Fellow Kiwi here.
A Lot of people in NZ management especially those medium size companies that either don't have a formal HR department or the HR person is wearing other hats - often have a more... informal approach to Workplace professionalism (which I don't mind generally).
Which sometimes means that behaviors that in larger corporates with established processes, procedures and formal HR complaint lines can develop 'unique' workplace cultures - and sometimes this means that the line is blurry.
Assuming this is the case (e.g. an otherwise well-intentioned manager who gets a little carried away) - the best course would be to first start with the Manager in question. I had a scenario once where a manager that I liked ended a meeting with this line:
"Oh, and By the way, if I find anyone doing XYZ, it's grounds for instant dismissal" - it was out of the blue and there was zero context given and a couple of people were doing work tangentially related to XYZ (for legitimate work reasons) and were bricking themselves that it might look like they were doing something dodgy.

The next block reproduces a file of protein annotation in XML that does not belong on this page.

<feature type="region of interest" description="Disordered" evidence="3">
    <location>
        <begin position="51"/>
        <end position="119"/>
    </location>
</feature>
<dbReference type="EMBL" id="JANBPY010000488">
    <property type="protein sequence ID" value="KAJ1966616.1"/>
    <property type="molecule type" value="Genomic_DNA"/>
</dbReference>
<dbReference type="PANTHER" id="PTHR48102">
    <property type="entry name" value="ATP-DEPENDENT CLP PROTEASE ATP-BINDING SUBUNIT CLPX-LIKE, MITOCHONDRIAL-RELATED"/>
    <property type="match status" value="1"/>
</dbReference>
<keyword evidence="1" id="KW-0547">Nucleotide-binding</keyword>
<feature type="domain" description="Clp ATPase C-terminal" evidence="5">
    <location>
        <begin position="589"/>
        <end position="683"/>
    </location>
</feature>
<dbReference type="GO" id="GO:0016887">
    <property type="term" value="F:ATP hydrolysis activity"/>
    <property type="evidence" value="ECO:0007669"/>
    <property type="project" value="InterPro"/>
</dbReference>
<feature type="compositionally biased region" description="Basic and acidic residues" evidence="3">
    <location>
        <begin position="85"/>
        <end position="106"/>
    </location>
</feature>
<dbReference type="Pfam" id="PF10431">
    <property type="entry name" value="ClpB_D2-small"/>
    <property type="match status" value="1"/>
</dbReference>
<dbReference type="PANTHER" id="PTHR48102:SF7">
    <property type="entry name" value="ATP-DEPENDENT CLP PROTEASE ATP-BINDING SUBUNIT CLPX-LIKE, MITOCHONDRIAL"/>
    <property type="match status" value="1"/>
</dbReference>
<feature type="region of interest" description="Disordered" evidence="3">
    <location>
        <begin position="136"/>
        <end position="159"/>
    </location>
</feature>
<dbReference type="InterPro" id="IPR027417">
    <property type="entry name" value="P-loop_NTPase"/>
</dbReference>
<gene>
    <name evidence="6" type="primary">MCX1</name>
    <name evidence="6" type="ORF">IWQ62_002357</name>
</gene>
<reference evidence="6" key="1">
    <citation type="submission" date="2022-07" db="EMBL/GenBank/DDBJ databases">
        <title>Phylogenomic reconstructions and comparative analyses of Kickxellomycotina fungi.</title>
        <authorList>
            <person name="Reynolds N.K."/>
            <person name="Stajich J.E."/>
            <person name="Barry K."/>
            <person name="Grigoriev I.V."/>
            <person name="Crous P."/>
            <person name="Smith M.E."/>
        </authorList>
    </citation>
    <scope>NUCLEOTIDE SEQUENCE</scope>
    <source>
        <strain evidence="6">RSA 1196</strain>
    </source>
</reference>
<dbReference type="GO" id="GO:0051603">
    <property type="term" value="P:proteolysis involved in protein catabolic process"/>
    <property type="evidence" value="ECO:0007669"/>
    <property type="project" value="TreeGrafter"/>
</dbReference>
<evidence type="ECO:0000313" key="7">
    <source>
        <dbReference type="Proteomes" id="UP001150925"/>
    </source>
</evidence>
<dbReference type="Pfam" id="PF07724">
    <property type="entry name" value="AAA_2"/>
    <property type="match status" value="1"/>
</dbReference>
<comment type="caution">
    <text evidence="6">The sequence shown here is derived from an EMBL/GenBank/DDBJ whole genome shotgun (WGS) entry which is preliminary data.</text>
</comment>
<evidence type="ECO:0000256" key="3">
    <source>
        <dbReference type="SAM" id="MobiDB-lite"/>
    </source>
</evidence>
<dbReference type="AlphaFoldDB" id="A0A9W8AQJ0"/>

I spoke to the Manager privately and said 'I get what you meant, but it sounded like a threat and some of us who are doing the tangential tasks were concerned that you meant us' - he then cleared it up in the next meeting and apologised for the tone and the concern that comment had caused.
That's your first port of call - talking to them. If it's berating people in a stand-up meeting, I'd start by saying that you feel uncomfortable with her publicly chastising people and it would be more professional of them to have those conversations in a private setting with the person in question as per the old Axiom "Praise in Public, criticize in Private".
If they persist with this behavior, then talk with HR - essentially say the same thing - that this is making the team uncomfortable as you feel that these issues should be addressed in private, not in front of the team and that the tone used would be better if it was phrased from a constructive point of view, rather than the current manner of focusing on the negatives.
Then you go from there, if HR does nothing or is ineffective, go up the Management chain - if that doesn't work, you can look at raising a personal grievance and enter into mediation - bearing in mind though, that usually a personal grievance, despite what the law says, is rarely looked on favorably by a company.